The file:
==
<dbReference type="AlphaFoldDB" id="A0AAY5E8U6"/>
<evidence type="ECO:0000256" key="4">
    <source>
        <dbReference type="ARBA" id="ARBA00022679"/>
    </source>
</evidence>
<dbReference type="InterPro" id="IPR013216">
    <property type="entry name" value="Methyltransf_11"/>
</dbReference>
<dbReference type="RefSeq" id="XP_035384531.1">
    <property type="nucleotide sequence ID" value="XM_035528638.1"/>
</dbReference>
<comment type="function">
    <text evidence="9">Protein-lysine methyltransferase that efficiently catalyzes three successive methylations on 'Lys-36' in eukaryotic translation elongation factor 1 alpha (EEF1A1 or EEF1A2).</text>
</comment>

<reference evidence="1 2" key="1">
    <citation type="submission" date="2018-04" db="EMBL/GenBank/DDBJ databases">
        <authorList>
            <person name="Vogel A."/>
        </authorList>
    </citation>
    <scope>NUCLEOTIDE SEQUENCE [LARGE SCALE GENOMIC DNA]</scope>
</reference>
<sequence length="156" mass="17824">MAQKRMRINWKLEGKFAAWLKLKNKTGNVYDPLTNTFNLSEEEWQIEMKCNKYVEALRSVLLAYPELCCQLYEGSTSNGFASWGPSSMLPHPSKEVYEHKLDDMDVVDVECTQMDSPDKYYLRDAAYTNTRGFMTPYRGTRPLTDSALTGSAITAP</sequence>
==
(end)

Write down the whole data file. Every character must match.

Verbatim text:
<dbReference type="AlphaFoldDB" id="A0AAY5E8U6"/>
<evidence type="ECO:0000256" key="4">
    <source>
        <dbReference type="ARBA" id="ARBA00022679"/>
    </source>
</evidence>
<dbReference type="InterPro" id="IPR013216">
    <property type="entry name" value="Methyltransf_11"/>
</dbReference>
<dbReference type="RefSeq" id="XP_035384531.1">
    <property type="nucleotide sequence ID" value="XM_035528638.1"/>
</dbReference>
<comment type="function">
    <text evidence="9">Protein-lysine methyltransferase that efficiently catalyzes three successive methylations on 'Lys-36' in eukaryotic translation elongation factor 1 alpha (EEF1A1 or EEF1A2).</text>
</comment>

<reference evidence="1 2" key="1">
    <citation type="submission" date="2018-04" db="EMBL/GenBank/DDBJ databases">
        <authorList>
            <person name="Vogel A."/>
        </authorList>
    </citation>
    <scope>NUCLEOTIDE SEQUENCE [LARGE SCALE GENOMIC DNA]</scope>
</reference>
<sequence length="156" mass="17824">MAQKRMRINWKLEGKFAAWLKLKNKTGNVYDPLTNTFNLSEEEWQIEMKCNKYVEALRSVLLAYPELCCQLYEGSTSNGFASWGPSSMLPHPSKEVYEHKLDDMDVVDVECTQMDSPDKYYLRDAAYTNTRGFMTPYRGTRPLTDSALTGSAITAP</sequence>